Tauro, a fierce critic of Curtatone who wielded his newspaper as a cudgel against the mayor with little regard for fact-checking or journalistic convention, said that he voted for Donald Trump in 2016, though he later said he regretted the vote, according to Boston.com.
Tauro’s central campaign planks were the removal of a bus-only lane on Broadway and an increase in the number of parking spaces.
Tauro, though he received less than 15% of the vote, announced on Facebook that his campaign will contest the primary election results due to alleged fraud.
“Due to the many discrepancies and alleged mishandling of the election ballots and results, the Tauro Campaign is pursuing legal action and an investigation into the several matters that appear questionable,” Tauro wrote in a post.
Incumbent Breanna Lungo-Koehn and City Councilor John Falco came out on top of Tuesday’s three-way preliminary election and will advance to November’s general election for the Medford mayorship.
Lungo-Koehn netted 3,968 votes, 47.3%, to Falco’s 2,896 votes, 34.5%, according to unofficial results from the city clerk’s office. John Petrella, a retail consultant, received 1,431 votes, 17.1%, and was eliminated.
“I am grateful for the strong vote of confidence from the people of Medford in today’s preliminary election,” Lungo-Koehn said in a statement Tuesday night. “In every corner of the City, people from all different backgrounds responded to our positive message of progress and possibilities for our entire community.”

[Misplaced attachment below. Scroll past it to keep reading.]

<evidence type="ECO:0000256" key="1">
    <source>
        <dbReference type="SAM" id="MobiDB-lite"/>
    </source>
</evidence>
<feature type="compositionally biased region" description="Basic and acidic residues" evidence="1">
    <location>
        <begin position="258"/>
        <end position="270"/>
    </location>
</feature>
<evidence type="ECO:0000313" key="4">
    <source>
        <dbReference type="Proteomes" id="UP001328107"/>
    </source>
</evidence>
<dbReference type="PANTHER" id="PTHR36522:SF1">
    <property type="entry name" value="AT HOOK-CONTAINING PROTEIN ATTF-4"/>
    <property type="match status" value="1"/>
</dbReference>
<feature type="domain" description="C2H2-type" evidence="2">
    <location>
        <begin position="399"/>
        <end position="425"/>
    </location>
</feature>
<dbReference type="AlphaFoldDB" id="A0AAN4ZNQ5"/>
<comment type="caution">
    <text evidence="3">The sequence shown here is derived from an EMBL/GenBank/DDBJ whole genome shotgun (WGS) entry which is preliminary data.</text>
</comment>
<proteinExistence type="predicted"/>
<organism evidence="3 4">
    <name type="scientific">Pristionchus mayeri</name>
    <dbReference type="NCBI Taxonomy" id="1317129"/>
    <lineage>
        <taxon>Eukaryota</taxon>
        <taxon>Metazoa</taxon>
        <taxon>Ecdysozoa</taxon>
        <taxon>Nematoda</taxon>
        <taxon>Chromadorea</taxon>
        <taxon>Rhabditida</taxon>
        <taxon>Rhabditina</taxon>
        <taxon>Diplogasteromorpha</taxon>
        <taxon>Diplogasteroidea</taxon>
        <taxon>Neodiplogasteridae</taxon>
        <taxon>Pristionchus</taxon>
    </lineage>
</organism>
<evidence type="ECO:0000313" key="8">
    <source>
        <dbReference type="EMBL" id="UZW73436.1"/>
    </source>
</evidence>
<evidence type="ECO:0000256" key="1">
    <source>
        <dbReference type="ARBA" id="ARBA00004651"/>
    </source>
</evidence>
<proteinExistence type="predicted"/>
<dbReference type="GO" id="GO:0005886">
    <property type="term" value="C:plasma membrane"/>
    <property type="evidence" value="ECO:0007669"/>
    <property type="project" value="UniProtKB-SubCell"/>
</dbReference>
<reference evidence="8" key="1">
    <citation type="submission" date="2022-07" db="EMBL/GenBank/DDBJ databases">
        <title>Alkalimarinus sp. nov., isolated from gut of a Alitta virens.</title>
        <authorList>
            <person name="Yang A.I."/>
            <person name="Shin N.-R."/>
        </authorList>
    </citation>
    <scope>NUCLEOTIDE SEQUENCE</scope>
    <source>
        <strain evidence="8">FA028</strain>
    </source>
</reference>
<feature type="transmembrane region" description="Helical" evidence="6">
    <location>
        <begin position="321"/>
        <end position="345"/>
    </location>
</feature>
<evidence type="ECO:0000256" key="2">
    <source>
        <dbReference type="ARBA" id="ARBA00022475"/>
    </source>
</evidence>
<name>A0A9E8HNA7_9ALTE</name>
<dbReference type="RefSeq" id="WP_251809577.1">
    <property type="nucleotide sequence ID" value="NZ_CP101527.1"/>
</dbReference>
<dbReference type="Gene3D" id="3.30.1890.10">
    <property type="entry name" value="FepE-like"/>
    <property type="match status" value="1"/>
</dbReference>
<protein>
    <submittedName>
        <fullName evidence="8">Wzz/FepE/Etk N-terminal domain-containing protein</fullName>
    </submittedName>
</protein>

Falco said that the results reflected the city’s desire for change in a tweet after the results were announced.
“I can’t wait to continue to share my vision for a better Medford with you as we make our way towards the election in November,” he said.
Almost the entirety of Lungo-Koehn’s tenure has been dominated by the city’s response to the pandemic after she narrowly beat the previous mayor, Stephanie Muccini Burke, in 2019.
The incumbent has touted that response in her election campaign, focusing on the support her administration gave to small businesses.
However, Lungo-Koehn’s administration has also been wracked by a number of scandals in recent months, including the resignation of the budget director, a Black woman who accused the mayor of creating a hostile environment, as reported by the Medford Transcript .
The city’s director of veterans’ services also accused the mayor’s administration of not paying him for five months of work and demanded an ethics investigation around the same time, the paper reported.
Falco, who served on the city’s school committee from 2010 to 2015 before being elected to the city council, has focused on the city’s development and how it will spend millions of dollars in federal money from the American Rescue Plan.
Medford voters chose between 14 candidates for school committee. Each voter chose six candidates, and 12 advanced to the general election.
Incumbents Mea Quinn Mustone, Jenny Graham, Paul Ruseau and Melanie McLaughlin, as well as newcomers Sharon Hays and Andrew Milne, led the election with between 8.2% and 5.41% of the vote.
Notably, all six of those candidates are backed by the progressive group Mobilize Medford.
Incumbents Kathleen Kreatz and Paulette Van der Kloot placed seventh and eighth and will advance to the general election along with Robert Emmett Skerry, Cheryl Rodriguez, Colin Walsh and William Giglio.
Darlene Mattuchio and Kerry Laidlaw placed 13th and 14th, respectively, and were eliminated.
View our election results for a breakdown of every preliminary municipal election held on Tuesday.